Dental implants are unique and versatile devices that can help to replace a single tooth or secure a full set of removable dentures. The implants can even help to secure a bridge more strongly in the mouth or retain a partial denture more permanently. Your dentist or oral surgeon will work with you to come up with the right dental implant and upper bridge, denture, or crown attachment that looks best in your mouth. Typically, there are two types of dental implants. These include endosteal and subperiosteal implants.
Endosteal implants are the types of implants that are secured directly into your jawbone. These are the typical long-term implants that most people receive when they are replacing a single tooth or a bridge. Endosteal implants include several different implant root varieties that include screw, blade, and cylinder types. Keep reading to learn about these implant roots and when the different varieties may be used.
Screw implants are the standard roots that provide you with optimal strength. If you are in good oral health, are young, and want a dental replacement that will last for the rest of your life, then a titanium screw root will typically be implanted into your jaw. The dental root will be set in your mouth once a hole is drilled large enough in the jaw to accept the width and length of the device. The root will be screwed down into the bone much like a piece of hardware is placed in a piece of wood. The edges of the screw hold the root in place, and they also provide a large surface area for your jaw to heal around the implant. When this happens, the implant is virtually immovable. This is one reason why screw roots are typically used and retain a high acceptance rating over time.
Cylinder implants are also a common implant root, but they will not retain as much strength as the screw type. This root will place less stress on the bone though. Implant cylinder roots are smooth across the exterior unlike tapered screw types. This means the root can slip right into the drilled opening in the jaw. Tapered roots are screwed down into the hole and this can create some stress on the bone. If you are prone to bone fractures or if you have ever had or are at risk of developing osteonecrosis, then a cylinder root may be a good choice.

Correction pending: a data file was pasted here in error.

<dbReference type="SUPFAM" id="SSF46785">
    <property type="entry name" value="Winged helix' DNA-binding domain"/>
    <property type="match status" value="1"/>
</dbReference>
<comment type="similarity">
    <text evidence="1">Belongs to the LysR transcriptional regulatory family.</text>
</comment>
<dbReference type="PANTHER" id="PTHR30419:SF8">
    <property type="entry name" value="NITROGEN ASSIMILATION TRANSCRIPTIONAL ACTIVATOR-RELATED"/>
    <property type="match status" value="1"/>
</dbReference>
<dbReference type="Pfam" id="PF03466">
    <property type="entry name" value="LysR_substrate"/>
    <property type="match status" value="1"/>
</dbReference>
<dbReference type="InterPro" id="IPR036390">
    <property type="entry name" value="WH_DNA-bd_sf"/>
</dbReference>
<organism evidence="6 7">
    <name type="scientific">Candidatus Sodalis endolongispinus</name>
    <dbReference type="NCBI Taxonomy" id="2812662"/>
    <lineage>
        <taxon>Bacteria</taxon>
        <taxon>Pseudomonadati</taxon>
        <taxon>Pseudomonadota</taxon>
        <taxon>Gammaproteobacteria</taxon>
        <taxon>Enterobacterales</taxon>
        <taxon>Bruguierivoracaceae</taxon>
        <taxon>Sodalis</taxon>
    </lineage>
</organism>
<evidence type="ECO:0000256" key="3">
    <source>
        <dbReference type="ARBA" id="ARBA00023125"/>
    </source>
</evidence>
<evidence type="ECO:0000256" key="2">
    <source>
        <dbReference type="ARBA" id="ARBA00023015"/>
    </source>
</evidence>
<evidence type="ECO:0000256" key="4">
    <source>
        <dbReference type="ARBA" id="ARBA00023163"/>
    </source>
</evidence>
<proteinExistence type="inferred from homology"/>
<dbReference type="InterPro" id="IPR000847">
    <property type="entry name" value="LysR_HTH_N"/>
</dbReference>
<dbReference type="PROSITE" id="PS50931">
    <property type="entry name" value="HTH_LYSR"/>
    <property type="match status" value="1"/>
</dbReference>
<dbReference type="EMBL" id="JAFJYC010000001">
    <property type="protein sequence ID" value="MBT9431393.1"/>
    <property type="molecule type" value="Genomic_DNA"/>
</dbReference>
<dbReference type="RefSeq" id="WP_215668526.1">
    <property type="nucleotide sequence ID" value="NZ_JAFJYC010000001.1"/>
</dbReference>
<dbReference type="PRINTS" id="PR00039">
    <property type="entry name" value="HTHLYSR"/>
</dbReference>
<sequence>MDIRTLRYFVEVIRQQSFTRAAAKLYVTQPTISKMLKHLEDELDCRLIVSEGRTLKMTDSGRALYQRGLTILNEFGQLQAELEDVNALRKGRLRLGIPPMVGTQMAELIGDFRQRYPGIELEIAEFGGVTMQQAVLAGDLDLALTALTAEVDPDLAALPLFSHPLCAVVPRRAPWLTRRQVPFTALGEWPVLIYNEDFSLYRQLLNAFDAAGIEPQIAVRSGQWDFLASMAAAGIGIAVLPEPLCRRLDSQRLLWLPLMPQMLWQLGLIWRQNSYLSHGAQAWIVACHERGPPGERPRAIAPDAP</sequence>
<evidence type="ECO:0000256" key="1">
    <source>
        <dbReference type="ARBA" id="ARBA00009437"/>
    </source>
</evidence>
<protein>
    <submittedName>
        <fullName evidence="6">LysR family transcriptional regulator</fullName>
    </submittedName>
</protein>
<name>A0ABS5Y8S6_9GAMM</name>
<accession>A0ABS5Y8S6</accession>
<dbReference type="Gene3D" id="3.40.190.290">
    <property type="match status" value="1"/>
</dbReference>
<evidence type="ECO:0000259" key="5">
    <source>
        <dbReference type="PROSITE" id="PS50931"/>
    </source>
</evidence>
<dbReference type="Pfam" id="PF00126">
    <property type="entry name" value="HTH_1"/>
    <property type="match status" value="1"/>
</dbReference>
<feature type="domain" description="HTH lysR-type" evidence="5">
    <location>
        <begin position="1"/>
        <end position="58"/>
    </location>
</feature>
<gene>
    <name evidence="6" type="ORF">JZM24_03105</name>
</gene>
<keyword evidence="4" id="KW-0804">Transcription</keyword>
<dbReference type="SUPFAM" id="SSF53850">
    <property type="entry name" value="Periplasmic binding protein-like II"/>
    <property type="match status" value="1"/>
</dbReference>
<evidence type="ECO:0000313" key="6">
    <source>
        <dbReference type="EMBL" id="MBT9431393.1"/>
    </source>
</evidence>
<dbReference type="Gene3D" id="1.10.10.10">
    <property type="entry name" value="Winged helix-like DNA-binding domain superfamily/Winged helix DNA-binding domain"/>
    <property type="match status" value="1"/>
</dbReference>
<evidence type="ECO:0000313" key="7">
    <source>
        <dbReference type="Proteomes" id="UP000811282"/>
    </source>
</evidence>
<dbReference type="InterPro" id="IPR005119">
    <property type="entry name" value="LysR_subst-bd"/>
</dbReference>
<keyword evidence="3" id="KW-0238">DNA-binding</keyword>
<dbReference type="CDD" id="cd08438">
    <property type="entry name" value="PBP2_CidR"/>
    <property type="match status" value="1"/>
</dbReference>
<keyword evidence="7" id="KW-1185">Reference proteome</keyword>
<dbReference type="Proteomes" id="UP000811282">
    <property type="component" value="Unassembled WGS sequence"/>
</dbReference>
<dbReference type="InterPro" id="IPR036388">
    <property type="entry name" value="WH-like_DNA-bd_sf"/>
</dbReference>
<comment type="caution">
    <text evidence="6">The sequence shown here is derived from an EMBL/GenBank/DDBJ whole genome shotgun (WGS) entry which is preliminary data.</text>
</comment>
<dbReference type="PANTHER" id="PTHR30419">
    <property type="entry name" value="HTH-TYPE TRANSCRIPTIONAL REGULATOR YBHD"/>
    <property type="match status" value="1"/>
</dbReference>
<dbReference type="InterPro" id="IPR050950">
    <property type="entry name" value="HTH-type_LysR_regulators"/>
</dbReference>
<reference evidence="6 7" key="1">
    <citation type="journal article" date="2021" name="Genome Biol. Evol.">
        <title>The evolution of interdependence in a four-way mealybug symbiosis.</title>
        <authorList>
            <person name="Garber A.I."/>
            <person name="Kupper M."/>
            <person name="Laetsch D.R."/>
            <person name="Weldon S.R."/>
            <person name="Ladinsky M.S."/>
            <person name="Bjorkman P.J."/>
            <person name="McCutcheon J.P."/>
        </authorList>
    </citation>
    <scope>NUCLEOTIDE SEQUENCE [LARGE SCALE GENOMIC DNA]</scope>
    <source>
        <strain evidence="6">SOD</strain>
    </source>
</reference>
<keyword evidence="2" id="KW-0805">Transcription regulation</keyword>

Osteonecrosis occurs when the bone dies from lack of oxygen and nutrition, and this can happen after a surgical procedure that involves the bone. If you have ever had chemotherapy, radiation therapy, or an organ transplant, then you may be more likely to develop osteonecrosis. If you have HIV, cancer, a blood disorder, or a bone disease, then these things may also increase your osteonecrosis risks as well.
Blade endosteal implants are the third type of bone driven root structures, and this type of root is the least common of the three. Blade roots are narrow and thin pieces of steel or titanium that are forced into slender holes in the jaw. These types of roots are used in areas where the jaw is too narrow to fit bulky and wide screw and cylinder devices. For example, the lower front part of the jaw is naturally thinner. If this part of the jaw has worn away or degraded over the last several years, then it may contain even less bone matter than normal.
In this case, a blade implant is the only type of root that will fit into the bone. Blades are sometimes used as well if you are missing several teeth in one area of the mouth but want distinctive and separate implants to replace each tooth. Blade roots will fit next to one another without damaging a large portion of the jaw and possibly increasing rejection risks. However, blade implant roots will have the smallest surface area of all the endosteal roots. This means that there will be less material for new bone cells to stick to during the healing process. The result will be a weaker implant, but this may not be an issue in areas of the mouth where the jaw retains less stress, like in the front of the mouth.